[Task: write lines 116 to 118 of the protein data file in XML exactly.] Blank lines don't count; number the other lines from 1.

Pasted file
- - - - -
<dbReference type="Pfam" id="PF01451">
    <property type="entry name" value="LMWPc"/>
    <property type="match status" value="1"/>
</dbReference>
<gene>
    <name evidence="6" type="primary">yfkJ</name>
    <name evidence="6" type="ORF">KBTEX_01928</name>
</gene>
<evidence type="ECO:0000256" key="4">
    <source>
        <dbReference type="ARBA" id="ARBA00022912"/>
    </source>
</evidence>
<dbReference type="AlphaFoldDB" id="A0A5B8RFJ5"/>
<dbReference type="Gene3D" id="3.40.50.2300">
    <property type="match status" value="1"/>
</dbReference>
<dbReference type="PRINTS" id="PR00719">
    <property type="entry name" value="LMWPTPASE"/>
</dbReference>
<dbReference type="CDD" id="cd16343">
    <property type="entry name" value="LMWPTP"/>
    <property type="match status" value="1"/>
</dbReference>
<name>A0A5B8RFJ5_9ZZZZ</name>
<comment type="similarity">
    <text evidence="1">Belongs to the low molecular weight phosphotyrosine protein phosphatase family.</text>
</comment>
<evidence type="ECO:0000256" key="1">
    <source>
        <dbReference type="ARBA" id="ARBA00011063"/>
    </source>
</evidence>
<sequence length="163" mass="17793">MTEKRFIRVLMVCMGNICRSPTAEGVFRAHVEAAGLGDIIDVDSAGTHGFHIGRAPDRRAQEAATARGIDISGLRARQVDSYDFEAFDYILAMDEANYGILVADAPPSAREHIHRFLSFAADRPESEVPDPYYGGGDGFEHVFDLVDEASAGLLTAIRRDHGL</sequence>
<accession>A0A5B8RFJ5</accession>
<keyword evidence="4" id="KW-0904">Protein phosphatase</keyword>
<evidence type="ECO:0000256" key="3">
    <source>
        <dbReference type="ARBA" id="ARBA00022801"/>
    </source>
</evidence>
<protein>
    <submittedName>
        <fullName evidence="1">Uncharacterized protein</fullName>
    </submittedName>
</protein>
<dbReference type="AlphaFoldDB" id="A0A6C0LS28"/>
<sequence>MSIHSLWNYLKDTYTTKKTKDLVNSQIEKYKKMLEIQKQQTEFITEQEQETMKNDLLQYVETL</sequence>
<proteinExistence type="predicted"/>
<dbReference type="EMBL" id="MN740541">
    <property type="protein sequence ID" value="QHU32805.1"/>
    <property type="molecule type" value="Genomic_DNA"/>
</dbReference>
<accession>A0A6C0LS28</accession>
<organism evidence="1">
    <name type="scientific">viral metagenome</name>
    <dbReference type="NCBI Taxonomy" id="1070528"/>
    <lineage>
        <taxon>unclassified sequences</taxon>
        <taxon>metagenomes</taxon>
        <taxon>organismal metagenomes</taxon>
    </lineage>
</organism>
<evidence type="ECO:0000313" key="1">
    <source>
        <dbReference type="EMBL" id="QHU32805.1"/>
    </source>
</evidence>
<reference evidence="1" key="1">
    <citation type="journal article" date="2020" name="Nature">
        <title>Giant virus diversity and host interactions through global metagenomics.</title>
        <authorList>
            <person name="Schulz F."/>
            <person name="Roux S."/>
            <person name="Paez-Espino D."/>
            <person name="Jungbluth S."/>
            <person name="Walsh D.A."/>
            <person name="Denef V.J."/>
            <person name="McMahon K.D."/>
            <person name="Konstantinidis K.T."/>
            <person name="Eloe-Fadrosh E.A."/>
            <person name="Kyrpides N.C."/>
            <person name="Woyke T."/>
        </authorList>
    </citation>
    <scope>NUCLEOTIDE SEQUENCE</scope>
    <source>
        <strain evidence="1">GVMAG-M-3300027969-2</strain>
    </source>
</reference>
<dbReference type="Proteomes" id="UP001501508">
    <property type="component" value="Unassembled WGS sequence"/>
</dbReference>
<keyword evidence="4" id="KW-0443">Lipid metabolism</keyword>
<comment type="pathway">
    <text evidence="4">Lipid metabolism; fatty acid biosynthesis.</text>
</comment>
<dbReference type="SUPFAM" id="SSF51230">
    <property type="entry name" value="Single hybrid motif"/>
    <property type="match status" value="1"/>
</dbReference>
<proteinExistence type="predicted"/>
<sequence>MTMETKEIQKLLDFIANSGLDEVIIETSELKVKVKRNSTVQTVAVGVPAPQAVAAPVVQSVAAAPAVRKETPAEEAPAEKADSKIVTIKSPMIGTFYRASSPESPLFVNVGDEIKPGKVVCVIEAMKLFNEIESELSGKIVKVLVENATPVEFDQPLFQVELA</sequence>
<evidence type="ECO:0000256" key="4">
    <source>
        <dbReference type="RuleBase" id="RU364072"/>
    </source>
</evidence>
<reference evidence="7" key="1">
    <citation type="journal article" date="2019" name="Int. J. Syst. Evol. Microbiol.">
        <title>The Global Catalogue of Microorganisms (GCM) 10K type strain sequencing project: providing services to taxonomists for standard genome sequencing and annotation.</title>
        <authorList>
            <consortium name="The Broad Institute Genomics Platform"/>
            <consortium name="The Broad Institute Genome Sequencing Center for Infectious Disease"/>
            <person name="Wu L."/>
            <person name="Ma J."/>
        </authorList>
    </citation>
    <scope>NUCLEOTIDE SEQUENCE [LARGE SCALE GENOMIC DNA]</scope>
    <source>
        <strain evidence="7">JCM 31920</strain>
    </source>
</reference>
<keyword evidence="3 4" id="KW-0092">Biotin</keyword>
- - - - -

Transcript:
            <person name="Ma J."/>
        </authorList>
    </citation>